Tuesday, June 30, 2015

Not Your Father's Lego


According to NPD, 2014 retail sales of construction toys were $1.85 billion dollars with a significantportion coming from long popular Lego sets. Construction toys as a category in 2014 were up 13% over the previous year. With digital play increasing over use of traditional toys and games, it is encouraging to see that basic construction toys are steadfastly popular with kiddos where they cause imagination and hands on skills to build dimensional physical objects.

The creators of Boxly, a new construction toy using oversized corrugated panels, did considerable market research on existing construction toys before they decided to invent a product far from Lego but nonetheless a plaything that fits into the same industry category. For the three Stanford University design engineering students, their product originated as part of a class assignment rather than as a random idea for a commercial venture.  It was their decision to create a toy that would meet children's inquisitiveness and imagination in simple self-directed creative play. The playful band of three designers said on their website, " We believe creative play has the power to develop confidence and independence through hands on exploration." website

Boxly is a collection of single ply corrugated panels which uses uniquely designed connectors duringplay. The creators knew they had a viable construction toy after viewing hours of successful and engaging fun play by their ultimate consumers-- young children. When product prototypes were put into the hands of kids, there was no "adult assembly required"; the kids did the assembly and played and played and played all by themselves.
To produce Boxly for a broader audience, the design team turned to a funding effort on Kickstarter. Says Sasha Spivak, one of the three designers, "We are ecstatic to exceed our funding goal during the thirty day campaign on Kickstarter. Raising $31,425 confirmed that there are backers who share our vision for our new construction toy". The designers are now transitioning to producers and marketers of Boxly as they fulfill commitments to KS backers as well as fill new orders coming from the online store on their website. Looking at their pictures on that website, you see a team of three creators who will bring energy and enthusiasm to their efforts to carve out a place for Boxly in the construction toy market. Welcome to the toy industry, Boxly creators!














Monday, June 22, 2015

Changing With the Times

In the mid-1990s, ThinkUp was a recognized source in Hasbro Games' search for new opportunities. It was often scheduled into "show times" during sweeps to see toy inventor ideas in NYC. ThinkUp was and remains a creative, Philly-area studio with all the development skills to represent new ideas in illustrations, CAD designs, and looks-like/works-like playable models.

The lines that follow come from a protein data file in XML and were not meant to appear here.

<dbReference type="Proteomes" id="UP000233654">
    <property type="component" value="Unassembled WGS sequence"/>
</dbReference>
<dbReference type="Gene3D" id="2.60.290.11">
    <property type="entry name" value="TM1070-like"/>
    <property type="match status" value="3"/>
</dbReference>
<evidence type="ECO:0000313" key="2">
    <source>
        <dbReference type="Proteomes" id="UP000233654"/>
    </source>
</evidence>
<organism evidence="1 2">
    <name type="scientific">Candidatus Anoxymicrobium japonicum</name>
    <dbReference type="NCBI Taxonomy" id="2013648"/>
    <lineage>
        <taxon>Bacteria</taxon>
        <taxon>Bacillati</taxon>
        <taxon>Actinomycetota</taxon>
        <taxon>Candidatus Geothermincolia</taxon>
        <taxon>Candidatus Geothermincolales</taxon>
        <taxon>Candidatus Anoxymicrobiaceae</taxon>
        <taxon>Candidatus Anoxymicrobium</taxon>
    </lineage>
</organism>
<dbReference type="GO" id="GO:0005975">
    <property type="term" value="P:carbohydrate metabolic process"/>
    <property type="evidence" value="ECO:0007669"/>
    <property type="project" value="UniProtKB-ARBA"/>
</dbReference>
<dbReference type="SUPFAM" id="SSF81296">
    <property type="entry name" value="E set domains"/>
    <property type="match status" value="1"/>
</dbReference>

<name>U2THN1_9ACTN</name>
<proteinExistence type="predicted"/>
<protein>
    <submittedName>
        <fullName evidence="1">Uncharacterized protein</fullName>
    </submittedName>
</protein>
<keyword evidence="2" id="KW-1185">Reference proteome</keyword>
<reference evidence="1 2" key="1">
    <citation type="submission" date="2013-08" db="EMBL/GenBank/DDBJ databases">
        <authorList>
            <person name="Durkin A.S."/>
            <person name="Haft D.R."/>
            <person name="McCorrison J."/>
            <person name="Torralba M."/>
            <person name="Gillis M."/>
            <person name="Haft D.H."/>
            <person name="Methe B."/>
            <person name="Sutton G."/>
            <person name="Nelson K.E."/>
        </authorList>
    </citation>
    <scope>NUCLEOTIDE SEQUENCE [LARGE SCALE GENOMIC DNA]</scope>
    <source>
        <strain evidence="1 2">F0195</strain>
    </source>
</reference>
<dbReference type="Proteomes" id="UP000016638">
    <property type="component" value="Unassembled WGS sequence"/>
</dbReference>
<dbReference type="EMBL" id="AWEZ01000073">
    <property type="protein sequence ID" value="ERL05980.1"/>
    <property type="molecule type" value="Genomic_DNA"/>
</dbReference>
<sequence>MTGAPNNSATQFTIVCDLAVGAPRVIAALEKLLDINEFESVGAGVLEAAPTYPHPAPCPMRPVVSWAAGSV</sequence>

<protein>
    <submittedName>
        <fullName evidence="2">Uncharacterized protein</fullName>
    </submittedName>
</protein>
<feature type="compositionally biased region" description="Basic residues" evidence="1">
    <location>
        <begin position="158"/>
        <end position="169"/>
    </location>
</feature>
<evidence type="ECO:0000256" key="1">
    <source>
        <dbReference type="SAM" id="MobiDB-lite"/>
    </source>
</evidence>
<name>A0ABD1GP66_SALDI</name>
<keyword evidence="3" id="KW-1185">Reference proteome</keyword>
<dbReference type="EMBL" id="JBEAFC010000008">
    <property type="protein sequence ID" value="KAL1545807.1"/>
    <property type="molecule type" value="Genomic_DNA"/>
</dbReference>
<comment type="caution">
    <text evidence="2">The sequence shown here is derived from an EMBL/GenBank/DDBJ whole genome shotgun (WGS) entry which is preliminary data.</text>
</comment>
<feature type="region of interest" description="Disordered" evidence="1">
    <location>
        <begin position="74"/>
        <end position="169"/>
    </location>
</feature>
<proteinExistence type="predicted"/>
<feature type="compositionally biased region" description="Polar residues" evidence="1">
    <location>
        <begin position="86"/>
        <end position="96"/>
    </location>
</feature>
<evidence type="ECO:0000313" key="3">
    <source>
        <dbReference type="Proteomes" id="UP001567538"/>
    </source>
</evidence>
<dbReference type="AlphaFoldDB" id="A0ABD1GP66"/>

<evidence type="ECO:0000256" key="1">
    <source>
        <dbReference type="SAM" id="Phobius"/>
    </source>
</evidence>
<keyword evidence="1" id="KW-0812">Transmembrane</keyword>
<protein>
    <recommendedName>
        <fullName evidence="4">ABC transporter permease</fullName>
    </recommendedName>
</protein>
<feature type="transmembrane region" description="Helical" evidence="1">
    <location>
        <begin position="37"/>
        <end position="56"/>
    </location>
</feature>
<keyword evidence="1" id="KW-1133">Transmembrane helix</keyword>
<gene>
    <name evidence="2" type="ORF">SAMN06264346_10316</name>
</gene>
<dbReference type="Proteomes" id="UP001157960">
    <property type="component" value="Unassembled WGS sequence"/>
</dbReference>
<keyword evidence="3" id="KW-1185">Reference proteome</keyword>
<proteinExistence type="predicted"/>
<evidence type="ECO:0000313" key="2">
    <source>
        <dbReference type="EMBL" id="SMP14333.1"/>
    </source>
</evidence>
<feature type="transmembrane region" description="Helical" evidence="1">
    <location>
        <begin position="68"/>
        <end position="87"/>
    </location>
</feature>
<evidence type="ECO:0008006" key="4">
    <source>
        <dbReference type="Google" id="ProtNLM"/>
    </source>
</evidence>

Jerry Cummings, the chief thinker at ThinkUp, knows the 100 to 1 odds against getting a mass-market toy or game idea licensed. As a talented artist, designer and inventor, he takes on the annual speculative challenge of creating toy and game ideas, ever hopeful his next creation will become an industry mega-hit.

ThinkUp has maintained the best of its design talents from pre-digital days and added new skills for today's world: the creation of "pitch" videos.  Video captures product features consumers see and can measure a potential marketing licensee's interest and commitment before model making. Even with 3-D printing, making a fully functional replica of an idea is time consuming--and expensive.  http://thinkup1.com/how-we-do-it/

ThinkUp has expanded beyond licensing proprietary toy and game concepts into other consumer product categories as well. And the studio will digitize product concepts for other inventors, create marketers' promo videos, or even take pixel magic into playful animations with unique characters. A ThinkUp venture called My Pixel Kids uses those animation skills in a YouTube series of classic nursery rhymes. Five Little Monkeys

Says, Cummings of ThinkUp's transition and expansion from its early days of b-boards and model making," We work very closely with clients to minimize false starts or late stage rejection of concepts. Speculating exclusively on what might be the next hot toy or game in our studio only to have it rejected in a marketer's selection process just didn't seem to make full use of our creativity. We still love our own proprietary toy or game ideas, but we are not averse to helping another inventor or marketer create a success. We take delight in using our skills in any successful effort and not just limiting ourselves to a ThinkUp idea to get all the glory--and rewards".